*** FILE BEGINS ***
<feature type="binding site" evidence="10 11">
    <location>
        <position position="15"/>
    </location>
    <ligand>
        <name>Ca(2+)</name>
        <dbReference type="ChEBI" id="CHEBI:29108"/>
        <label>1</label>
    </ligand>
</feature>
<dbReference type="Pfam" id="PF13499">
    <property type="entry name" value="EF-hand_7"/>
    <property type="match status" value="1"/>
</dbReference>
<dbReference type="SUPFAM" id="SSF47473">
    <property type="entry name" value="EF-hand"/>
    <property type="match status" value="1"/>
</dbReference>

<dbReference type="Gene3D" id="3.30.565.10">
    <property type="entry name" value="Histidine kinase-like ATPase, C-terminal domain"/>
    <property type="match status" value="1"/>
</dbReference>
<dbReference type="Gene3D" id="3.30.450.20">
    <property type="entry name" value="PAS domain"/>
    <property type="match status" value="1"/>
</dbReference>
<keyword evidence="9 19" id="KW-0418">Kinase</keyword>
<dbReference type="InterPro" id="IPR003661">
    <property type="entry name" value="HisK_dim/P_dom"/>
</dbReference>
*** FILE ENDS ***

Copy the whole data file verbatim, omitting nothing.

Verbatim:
<feature type="binding site" evidence="10 11">
    <location>
        <position position="15"/>
    </location>
    <ligand>
        <name>Ca(2+)</name>
        <dbReference type="ChEBI" id="CHEBI:29108"/>
        <label>1</label>
    </ligand>
</feature>
<dbReference type="Pfam" id="PF13499">
    <property type="entry name" value="EF-hand_7"/>
    <property type="match status" value="1"/>
</dbReference>
<dbReference type="SUPFAM" id="SSF47473">
    <property type="entry name" value="EF-hand"/>
    <property type="match status" value="1"/>
</dbReference>

<dbReference type="Gene3D" id="3.30.565.10">
    <property type="entry name" value="Histidine kinase-like ATPase, C-terminal domain"/>
    <property type="match status" value="1"/>
</dbReference>
<dbReference type="Gene3D" id="3.30.450.20">
    <property type="entry name" value="PAS domain"/>
    <property type="match status" value="1"/>
</dbReference>
<keyword evidence="9 19" id="KW-0418">Kinase</keyword>
<dbReference type="InterPro" id="IPR003661">
    <property type="entry name" value="HisK_dim/P_dom"/>
</dbReference>